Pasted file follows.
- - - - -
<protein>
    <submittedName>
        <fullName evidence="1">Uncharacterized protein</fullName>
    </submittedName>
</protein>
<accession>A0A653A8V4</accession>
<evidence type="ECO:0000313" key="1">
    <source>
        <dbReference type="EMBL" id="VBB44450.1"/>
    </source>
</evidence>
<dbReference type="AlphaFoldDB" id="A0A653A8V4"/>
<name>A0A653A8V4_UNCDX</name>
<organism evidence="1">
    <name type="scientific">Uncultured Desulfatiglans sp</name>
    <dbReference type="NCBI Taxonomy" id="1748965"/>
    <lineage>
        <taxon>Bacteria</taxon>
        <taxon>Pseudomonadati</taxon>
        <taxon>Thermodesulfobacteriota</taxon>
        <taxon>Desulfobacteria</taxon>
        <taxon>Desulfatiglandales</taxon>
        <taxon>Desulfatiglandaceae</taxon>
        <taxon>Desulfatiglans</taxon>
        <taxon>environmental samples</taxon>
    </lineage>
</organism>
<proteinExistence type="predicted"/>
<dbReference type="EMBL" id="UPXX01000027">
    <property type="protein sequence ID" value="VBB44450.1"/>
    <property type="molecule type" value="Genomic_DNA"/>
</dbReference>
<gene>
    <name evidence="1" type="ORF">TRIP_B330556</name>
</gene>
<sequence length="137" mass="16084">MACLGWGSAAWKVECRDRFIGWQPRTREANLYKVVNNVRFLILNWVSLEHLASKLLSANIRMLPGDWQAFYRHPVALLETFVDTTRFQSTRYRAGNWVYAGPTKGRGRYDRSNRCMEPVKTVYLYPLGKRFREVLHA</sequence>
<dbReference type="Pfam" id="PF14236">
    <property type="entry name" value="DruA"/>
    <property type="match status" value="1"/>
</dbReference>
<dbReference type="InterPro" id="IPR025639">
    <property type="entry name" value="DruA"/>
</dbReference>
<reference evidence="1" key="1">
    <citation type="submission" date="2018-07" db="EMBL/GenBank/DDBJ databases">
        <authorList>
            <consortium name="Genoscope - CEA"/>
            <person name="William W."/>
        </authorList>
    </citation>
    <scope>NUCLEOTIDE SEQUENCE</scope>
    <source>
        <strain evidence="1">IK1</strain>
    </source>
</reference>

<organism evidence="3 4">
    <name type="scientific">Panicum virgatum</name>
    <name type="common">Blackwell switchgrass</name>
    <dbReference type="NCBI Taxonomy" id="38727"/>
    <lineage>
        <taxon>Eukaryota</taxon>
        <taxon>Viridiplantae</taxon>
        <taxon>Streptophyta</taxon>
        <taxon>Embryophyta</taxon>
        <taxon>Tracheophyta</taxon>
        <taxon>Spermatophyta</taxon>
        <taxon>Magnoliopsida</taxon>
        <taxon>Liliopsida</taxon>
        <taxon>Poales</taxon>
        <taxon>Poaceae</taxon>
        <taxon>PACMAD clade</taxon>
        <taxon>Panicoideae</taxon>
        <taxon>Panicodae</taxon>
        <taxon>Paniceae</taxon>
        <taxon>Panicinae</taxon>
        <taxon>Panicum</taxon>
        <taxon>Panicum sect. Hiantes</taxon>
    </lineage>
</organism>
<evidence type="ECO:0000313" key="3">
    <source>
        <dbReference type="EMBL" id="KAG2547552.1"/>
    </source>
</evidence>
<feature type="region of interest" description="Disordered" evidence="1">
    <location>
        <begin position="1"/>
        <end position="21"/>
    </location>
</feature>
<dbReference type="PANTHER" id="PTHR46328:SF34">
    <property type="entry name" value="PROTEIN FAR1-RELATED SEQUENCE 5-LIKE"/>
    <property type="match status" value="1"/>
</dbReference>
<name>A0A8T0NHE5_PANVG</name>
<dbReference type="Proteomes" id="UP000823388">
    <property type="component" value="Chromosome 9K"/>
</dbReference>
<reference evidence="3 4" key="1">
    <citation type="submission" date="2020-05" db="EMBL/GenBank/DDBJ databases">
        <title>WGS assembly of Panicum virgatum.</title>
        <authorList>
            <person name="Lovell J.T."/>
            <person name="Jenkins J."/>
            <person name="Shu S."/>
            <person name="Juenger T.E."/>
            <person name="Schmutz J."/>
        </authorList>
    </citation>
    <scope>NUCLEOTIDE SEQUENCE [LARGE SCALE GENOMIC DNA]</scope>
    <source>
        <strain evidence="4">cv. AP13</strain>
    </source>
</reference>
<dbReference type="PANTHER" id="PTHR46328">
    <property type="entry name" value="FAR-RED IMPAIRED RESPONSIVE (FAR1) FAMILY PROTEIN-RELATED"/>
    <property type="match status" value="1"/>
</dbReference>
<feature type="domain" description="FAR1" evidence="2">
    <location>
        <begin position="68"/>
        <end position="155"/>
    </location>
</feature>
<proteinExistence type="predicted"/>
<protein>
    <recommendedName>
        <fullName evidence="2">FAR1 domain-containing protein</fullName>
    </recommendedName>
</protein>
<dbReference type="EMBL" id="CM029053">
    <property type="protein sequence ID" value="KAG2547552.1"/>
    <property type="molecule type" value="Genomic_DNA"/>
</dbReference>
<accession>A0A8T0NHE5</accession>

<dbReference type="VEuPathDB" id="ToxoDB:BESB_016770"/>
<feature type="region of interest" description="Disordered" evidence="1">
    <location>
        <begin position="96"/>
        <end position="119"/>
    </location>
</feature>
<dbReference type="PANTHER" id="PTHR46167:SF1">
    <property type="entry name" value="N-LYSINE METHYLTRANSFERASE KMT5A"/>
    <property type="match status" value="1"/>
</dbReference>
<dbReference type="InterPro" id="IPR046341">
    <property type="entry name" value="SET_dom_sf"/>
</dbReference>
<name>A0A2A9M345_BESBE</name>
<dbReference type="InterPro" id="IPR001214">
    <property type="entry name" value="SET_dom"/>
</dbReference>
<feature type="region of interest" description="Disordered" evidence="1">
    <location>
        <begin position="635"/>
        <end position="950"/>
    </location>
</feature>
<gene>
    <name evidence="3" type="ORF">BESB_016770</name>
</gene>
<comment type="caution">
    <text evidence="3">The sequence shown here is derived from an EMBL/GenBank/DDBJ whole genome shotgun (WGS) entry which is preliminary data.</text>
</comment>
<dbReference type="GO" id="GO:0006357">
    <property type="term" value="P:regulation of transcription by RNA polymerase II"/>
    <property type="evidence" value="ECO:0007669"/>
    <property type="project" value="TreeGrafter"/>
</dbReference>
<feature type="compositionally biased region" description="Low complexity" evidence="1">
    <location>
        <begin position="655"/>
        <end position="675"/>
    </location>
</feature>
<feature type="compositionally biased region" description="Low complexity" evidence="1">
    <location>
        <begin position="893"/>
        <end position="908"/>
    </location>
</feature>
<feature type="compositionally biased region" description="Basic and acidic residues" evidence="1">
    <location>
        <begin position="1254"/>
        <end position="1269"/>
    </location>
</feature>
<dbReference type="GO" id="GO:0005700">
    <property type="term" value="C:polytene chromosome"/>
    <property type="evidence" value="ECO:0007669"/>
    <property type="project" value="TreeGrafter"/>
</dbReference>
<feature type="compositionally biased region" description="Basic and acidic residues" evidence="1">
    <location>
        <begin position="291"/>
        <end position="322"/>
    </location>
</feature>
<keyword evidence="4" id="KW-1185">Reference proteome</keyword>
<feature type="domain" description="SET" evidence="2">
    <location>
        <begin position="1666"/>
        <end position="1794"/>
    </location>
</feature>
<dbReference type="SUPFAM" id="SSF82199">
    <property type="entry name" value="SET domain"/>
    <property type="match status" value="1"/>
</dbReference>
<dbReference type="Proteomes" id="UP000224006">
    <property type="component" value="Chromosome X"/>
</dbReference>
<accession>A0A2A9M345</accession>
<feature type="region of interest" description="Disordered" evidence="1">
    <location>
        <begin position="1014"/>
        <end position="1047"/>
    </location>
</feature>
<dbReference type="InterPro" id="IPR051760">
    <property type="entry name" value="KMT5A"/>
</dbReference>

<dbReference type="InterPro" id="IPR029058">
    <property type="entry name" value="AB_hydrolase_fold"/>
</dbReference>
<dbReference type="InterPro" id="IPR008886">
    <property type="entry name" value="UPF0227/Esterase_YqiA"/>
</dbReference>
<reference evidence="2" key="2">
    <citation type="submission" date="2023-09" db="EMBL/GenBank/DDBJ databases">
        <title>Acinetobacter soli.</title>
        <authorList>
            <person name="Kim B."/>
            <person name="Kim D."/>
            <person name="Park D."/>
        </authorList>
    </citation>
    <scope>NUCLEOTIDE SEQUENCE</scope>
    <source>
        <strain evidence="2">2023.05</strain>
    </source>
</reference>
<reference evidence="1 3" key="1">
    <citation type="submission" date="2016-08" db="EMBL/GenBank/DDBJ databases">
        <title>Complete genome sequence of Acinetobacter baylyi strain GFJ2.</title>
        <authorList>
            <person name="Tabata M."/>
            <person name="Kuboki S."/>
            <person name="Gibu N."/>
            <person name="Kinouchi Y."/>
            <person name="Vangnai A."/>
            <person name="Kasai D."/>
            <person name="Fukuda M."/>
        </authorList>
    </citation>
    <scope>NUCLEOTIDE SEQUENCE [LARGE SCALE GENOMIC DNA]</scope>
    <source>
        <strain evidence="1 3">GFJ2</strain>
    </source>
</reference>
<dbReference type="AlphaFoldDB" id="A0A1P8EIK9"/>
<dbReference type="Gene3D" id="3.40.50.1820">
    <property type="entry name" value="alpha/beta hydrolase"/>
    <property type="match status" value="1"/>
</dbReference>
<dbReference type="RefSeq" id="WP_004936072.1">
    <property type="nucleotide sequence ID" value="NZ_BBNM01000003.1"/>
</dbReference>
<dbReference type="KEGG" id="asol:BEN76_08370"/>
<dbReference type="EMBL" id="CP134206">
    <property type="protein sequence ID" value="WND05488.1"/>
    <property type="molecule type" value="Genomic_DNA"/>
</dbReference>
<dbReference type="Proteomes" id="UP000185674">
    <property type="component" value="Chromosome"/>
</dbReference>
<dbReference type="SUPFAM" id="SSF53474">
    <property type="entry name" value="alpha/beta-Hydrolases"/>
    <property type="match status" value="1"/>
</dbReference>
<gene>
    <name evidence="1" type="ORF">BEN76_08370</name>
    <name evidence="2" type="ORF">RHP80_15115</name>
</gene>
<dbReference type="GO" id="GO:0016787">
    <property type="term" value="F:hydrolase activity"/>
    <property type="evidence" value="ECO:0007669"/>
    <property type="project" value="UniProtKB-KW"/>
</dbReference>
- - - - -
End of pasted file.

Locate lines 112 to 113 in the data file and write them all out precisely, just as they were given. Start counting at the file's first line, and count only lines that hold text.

        <strain evidence="4">cv. AP13</strain>
    </source>